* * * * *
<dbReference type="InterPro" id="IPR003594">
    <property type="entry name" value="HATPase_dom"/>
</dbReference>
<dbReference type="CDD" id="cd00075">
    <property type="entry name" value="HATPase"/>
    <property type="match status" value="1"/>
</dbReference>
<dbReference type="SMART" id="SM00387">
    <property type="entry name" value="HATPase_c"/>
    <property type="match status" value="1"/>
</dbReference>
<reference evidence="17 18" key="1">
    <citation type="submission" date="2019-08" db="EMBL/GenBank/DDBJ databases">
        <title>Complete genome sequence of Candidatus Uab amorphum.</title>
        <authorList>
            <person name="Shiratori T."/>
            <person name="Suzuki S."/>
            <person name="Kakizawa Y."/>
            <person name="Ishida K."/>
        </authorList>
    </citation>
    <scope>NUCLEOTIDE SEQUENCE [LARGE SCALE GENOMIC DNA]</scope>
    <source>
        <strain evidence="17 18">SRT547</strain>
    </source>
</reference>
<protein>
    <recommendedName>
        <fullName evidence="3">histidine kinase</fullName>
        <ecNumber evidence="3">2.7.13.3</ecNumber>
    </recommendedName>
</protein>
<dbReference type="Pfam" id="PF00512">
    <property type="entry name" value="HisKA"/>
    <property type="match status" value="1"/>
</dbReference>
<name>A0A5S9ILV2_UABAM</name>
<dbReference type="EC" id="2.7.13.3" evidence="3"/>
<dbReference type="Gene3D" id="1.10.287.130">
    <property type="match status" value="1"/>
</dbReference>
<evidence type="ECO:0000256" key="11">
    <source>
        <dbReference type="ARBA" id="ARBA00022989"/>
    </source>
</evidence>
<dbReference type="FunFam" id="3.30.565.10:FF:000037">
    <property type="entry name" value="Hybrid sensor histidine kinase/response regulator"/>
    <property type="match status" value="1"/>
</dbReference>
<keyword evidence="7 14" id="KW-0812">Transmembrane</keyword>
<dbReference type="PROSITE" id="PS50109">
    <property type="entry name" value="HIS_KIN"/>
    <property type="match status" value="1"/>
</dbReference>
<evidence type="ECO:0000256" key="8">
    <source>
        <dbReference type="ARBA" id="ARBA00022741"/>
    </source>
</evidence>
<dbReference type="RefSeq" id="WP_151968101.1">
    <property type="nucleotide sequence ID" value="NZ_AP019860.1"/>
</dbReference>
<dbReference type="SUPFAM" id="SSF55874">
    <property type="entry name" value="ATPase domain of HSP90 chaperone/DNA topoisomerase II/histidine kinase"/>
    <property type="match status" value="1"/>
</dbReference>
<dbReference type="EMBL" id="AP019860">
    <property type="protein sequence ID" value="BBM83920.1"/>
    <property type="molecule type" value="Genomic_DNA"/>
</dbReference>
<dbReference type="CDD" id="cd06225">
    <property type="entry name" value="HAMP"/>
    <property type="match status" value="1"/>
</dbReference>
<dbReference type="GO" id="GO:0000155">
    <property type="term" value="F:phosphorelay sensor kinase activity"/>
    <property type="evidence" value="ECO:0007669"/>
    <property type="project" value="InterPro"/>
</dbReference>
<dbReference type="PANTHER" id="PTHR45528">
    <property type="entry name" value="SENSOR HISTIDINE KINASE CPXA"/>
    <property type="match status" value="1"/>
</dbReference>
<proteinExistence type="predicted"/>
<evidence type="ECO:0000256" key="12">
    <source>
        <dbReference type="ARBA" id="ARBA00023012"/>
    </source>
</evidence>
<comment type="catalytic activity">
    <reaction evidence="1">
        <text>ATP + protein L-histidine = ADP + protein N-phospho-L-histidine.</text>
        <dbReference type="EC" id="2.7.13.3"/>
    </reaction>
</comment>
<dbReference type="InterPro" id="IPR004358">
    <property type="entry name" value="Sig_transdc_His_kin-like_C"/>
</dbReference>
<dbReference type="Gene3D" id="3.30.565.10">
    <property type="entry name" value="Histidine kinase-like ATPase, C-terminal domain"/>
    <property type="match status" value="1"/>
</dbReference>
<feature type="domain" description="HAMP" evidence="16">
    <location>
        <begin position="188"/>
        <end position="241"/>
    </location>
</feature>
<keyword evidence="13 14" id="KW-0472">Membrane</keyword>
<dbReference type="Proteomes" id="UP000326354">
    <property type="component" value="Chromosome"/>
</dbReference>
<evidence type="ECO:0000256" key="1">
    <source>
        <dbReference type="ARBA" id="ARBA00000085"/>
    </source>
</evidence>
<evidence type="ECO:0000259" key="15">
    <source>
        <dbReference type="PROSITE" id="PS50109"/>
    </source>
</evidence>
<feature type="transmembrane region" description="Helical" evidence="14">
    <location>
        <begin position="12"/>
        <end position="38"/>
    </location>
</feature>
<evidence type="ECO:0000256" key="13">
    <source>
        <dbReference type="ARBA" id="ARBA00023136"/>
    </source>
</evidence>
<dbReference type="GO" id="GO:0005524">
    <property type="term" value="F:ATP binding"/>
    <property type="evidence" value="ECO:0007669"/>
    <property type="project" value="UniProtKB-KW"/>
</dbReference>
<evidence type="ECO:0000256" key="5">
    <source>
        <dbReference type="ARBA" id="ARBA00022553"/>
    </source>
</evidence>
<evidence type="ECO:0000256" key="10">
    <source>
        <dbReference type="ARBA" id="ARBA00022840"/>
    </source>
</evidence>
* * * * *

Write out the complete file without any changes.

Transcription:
<dbReference type="InterPro" id="IPR003594">
    <property type="entry name" value="HATPase_dom"/>
</dbReference>
<dbReference type="CDD" id="cd00075">
    <property type="entry name" value="HATPase"/>
    <property type="match status" value="1"/>
</dbReference>
<dbReference type="SMART" id="SM00387">
    <property type="entry name" value="HATPase_c"/>
    <property type="match status" value="1"/>
</dbReference>
<reference evidence="17 18" key="1">
    <citation type="submission" date="2019-08" db="EMBL/GenBank/DDBJ databases">
        <title>Complete genome sequence of Candidatus Uab amorphum.</title>
        <authorList>
            <person name="Shiratori T."/>
            <person name="Suzuki S."/>
            <person name="Kakizawa Y."/>
            <person name="Ishida K."/>
        </authorList>
    </citation>
    <scope>NUCLEOTIDE SEQUENCE [LARGE SCALE GENOMIC DNA]</scope>
    <source>
        <strain evidence="17 18">SRT547</strain>
    </source>
</reference>
<protein>
    <recommendedName>
        <fullName evidence="3">histidine kinase</fullName>
        <ecNumber evidence="3">2.7.13.3</ecNumber>
    </recommendedName>
</protein>
<dbReference type="Pfam" id="PF00512">
    <property type="entry name" value="HisKA"/>
    <property type="match status" value="1"/>
</dbReference>
<name>A0A5S9ILV2_UABAM</name>
<dbReference type="EC" id="2.7.13.3" evidence="3"/>
<dbReference type="Gene3D" id="1.10.287.130">
    <property type="match status" value="1"/>
</dbReference>
<evidence type="ECO:0000256" key="11">
    <source>
        <dbReference type="ARBA" id="ARBA00022989"/>
    </source>
</evidence>
<dbReference type="FunFam" id="3.30.565.10:FF:000037">
    <property type="entry name" value="Hybrid sensor histidine kinase/response regulator"/>
    <property type="match status" value="1"/>
</dbReference>
<keyword evidence="7 14" id="KW-0812">Transmembrane</keyword>
<dbReference type="PROSITE" id="PS50109">
    <property type="entry name" value="HIS_KIN"/>
    <property type="match status" value="1"/>
</dbReference>
<evidence type="ECO:0000256" key="8">
    <source>
        <dbReference type="ARBA" id="ARBA00022741"/>
    </source>
</evidence>
<dbReference type="RefSeq" id="WP_151968101.1">
    <property type="nucleotide sequence ID" value="NZ_AP019860.1"/>
</dbReference>
<dbReference type="SUPFAM" id="SSF55874">
    <property type="entry name" value="ATPase domain of HSP90 chaperone/DNA topoisomerase II/histidine kinase"/>
    <property type="match status" value="1"/>
</dbReference>
<dbReference type="EMBL" id="AP019860">
    <property type="protein sequence ID" value="BBM83920.1"/>
    <property type="molecule type" value="Genomic_DNA"/>
</dbReference>
<dbReference type="CDD" id="cd06225">
    <property type="entry name" value="HAMP"/>
    <property type="match status" value="1"/>
</dbReference>
<dbReference type="GO" id="GO:0000155">
    <property type="term" value="F:phosphorelay sensor kinase activity"/>
    <property type="evidence" value="ECO:0007669"/>
    <property type="project" value="InterPro"/>
</dbReference>
<dbReference type="PANTHER" id="PTHR45528">
    <property type="entry name" value="SENSOR HISTIDINE KINASE CPXA"/>
    <property type="match status" value="1"/>
</dbReference>
<proteinExistence type="predicted"/>
<evidence type="ECO:0000256" key="12">
    <source>
        <dbReference type="ARBA" id="ARBA00023012"/>
    </source>
</evidence>
<comment type="catalytic activity">
    <reaction evidence="1">
        <text>ATP + protein L-histidine = ADP + protein N-phospho-L-histidine.</text>
        <dbReference type="EC" id="2.7.13.3"/>
    </reaction>
</comment>
<dbReference type="InterPro" id="IPR004358">
    <property type="entry name" value="Sig_transdc_His_kin-like_C"/>
</dbReference>
<dbReference type="Gene3D" id="3.30.565.10">
    <property type="entry name" value="Histidine kinase-like ATPase, C-terminal domain"/>
    <property type="match status" value="1"/>
</dbReference>
<feature type="domain" description="HAMP" evidence="16">
    <location>
        <begin position="188"/>
        <end position="241"/>
    </location>
</feature>
<keyword evidence="13 14" id="KW-0472">Membrane</keyword>
<dbReference type="Proteomes" id="UP000326354">
    <property type="component" value="Chromosome"/>
</dbReference>
<evidence type="ECO:0000256" key="1">
    <source>
        <dbReference type="ARBA" id="ARBA00000085"/>
    </source>
</evidence>
<evidence type="ECO:0000259" key="15">
    <source>
        <dbReference type="PROSITE" id="PS50109"/>
    </source>
</evidence>
<feature type="transmembrane region" description="Helical" evidence="14">
    <location>
        <begin position="12"/>
        <end position="38"/>
    </location>
</feature>
<evidence type="ECO:0000256" key="13">
    <source>
        <dbReference type="ARBA" id="ARBA00023136"/>
    </source>
</evidence>
<dbReference type="GO" id="GO:0005524">
    <property type="term" value="F:ATP binding"/>
    <property type="evidence" value="ECO:0007669"/>
    <property type="project" value="UniProtKB-KW"/>
</dbReference>
<evidence type="ECO:0000256" key="5">
    <source>
        <dbReference type="ARBA" id="ARBA00022553"/>
    </source>
</evidence>
<evidence type="ECO:0000256" key="10">
    <source>
        <dbReference type="ARBA" id="ARBA00022840"/>
    </source>
</evidence>